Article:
Biggest funds with the best 10-year returns
Analyzing the industry’s 20 largest funds is like looking through a time capsule. Returns for this group — comprised of mostly Vanguard and American Funds behemoths — reflect the growth and performance of the fund industry in the decade following the financial crisis.
With more than $4 trillion in combined assets under management, the 20 largest mutual funds and ETFs are nearly all actively managed and come from the same five providers; Vanguard, American Funds, BlackRock, State Street and Fidelity, Morningstar Direct data show. More than half posted double-digit returns over the last decade. It’s no surprise that these funds have benefited from steady post-crisis gains, says Greg McBride, senior analyst at Bankrate.
“The difficulty of actively managed funds to outperform index funds is revealed in these results,” he says. “Throughout a 10-year bull market, only one of the largest actively managed funds outperformed the S&P 500.”
Although many underperformed the broader market, just over half of the funds posted double-digit gains. With an average return of 10.43%, these funds were outpaced by the Dow, which had a 10-year gain of 13.54% as measured by the SPDR Dow Jones Industrial Average ETF (DIA), and the S&P 500, which had a 10-year gain of 13.41%, as measured by the SPDR S&P 500 ETF (SPY), Morningstar data show. Nevertheless, Dan Culloton, director of equity manager research at Morningstar, says their returns over the long haul are nothing to frown at.
“It strikes me how much of these funds have double-digit returns,” Culloton says. “That speaks to the length and robustness of the bull market we’ve had since the near the bottom of the financial crisis.”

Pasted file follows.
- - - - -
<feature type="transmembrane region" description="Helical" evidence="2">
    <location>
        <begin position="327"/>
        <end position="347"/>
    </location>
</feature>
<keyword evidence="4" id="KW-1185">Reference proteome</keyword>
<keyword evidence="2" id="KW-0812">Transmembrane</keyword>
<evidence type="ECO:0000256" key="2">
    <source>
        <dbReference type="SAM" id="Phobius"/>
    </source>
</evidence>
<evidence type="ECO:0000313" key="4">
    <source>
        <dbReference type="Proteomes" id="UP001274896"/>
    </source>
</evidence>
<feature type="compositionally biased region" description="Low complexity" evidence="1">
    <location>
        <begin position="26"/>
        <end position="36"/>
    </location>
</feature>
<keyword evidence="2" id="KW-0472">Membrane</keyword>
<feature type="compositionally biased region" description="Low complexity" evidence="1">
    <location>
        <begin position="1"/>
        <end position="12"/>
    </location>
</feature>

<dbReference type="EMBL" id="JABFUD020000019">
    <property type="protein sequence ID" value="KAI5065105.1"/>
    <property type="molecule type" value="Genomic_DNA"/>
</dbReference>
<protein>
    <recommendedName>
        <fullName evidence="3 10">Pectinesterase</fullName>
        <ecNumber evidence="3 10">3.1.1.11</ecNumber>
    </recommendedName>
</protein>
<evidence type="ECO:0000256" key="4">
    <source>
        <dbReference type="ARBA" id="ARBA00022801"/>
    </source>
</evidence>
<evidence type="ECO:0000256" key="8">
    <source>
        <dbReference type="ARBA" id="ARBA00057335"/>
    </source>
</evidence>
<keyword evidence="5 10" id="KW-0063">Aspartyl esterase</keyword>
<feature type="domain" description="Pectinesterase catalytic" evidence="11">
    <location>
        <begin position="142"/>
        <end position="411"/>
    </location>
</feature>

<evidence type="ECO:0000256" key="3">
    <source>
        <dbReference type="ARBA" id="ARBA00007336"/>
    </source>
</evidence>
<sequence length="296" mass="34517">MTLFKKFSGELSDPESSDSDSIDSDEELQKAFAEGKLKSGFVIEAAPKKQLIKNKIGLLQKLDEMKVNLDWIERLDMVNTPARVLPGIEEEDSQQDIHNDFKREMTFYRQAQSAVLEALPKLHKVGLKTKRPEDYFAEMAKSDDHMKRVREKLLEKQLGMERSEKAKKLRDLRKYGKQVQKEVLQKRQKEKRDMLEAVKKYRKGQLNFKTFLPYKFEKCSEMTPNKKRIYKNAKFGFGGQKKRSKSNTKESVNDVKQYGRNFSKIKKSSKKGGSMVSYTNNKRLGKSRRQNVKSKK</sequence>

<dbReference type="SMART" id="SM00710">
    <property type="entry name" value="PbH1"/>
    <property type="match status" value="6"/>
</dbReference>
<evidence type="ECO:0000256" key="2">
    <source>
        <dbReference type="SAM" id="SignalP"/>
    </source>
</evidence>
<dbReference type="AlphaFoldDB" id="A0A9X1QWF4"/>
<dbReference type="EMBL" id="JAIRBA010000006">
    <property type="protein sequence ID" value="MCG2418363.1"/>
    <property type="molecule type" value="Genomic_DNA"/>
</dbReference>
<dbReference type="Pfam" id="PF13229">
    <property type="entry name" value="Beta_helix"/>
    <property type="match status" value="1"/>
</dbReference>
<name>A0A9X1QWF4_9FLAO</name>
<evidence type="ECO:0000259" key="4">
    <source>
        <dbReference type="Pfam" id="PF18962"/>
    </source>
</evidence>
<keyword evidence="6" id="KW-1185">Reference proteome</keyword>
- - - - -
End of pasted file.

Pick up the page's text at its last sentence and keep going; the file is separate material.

The average expense ratio among the largest funds is low. At an average of 0.35%, these funds are more than 10 basis points cheaper than the 0.48% investors paid on average for fund investing last year, according to Morningstar’s most recent annual fee survey, which reviewed the asset-weighted average expense ratios of all U.S. open-end mutual funds and ETFs. With $823.6 billion in AUM, the industry’s largest fund, the Vanguard Total Stock Market Index Fund Admiral Shares (VTSAX), has an expense ratio of 0.04% and 10-year return of 14.01%, data show. If you ask McBride, their price has a lot to do with their stellar gains.
“How key are low expenses? The difference in expense ratio accounted for the performance gap between the market index and that of the third- and fourth-ranked actively managed funds,” McBride says. “It’s not how much you make; it’s how much you keep.”
Nearly every advisor has at least one client in any one of these funds. When considering how this list may look in the next 10 years — and how to talk to clients anticipating double-digit gains from these products again — Culloton says it's safest to expect the unexpected.
“If your fund is putting up very strong returns, thank God,” Culloton says. “Always realize the future is uncertain. The next 10-year period is unlikely to be like this past 10-year period, at least not without some hiccups or corrections, or even a bear market or recession. So, it’s important to adjust your expectations going forward, and maintain a balanced portfolio.”
Scroll through to see the 20 largest funds ranked by their 10-year returns through July. Funds with investment minimums over $100,000 were excluded, as were ETNs, leveraged and institutional funds. Assets and expense ratios for each fund, as well as three-year daily returns, are also listed. The data is based on each fund's primary share class.